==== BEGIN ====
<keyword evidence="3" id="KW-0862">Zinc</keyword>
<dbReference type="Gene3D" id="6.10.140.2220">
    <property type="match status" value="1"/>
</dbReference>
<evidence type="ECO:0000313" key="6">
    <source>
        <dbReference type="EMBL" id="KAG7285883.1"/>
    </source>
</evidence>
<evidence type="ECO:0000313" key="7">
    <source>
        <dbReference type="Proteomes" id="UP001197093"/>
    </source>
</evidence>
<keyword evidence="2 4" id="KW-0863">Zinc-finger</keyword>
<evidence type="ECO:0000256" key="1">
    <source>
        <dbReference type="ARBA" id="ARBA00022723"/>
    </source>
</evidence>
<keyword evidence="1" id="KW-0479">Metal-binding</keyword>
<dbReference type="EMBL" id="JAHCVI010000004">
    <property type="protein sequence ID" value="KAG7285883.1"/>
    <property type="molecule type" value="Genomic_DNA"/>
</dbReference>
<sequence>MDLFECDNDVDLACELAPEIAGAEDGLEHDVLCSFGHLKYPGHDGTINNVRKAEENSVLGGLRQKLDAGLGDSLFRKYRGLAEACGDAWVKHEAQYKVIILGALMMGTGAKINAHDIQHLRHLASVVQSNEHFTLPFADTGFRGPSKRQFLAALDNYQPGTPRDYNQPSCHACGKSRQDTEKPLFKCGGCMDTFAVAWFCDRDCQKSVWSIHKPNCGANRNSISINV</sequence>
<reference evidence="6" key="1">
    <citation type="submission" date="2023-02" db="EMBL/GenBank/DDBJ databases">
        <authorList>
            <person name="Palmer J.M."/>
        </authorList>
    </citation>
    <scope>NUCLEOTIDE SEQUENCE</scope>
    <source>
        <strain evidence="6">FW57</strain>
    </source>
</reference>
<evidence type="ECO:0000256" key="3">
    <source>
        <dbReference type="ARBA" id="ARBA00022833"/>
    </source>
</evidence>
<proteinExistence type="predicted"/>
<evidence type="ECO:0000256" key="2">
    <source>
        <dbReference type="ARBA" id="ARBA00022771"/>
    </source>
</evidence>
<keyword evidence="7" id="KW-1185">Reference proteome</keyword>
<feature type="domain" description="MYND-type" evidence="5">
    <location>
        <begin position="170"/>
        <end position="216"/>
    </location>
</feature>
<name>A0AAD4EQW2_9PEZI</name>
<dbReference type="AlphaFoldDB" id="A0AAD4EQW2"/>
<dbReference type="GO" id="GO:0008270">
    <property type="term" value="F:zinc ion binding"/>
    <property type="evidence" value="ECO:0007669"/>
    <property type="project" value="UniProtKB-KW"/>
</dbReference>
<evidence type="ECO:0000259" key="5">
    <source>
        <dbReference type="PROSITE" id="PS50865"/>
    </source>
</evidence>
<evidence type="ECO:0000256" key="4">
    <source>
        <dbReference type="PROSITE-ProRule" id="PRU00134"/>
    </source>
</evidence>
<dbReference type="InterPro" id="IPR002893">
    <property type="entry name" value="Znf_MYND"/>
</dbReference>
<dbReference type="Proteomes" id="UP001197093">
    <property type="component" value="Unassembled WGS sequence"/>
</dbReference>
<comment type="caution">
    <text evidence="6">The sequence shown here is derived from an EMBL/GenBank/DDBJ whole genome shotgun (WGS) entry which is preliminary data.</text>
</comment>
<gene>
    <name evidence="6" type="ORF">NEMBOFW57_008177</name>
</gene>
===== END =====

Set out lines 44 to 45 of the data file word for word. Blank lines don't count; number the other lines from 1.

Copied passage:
<evidence type="ECO:0000256" key="2">
    <source>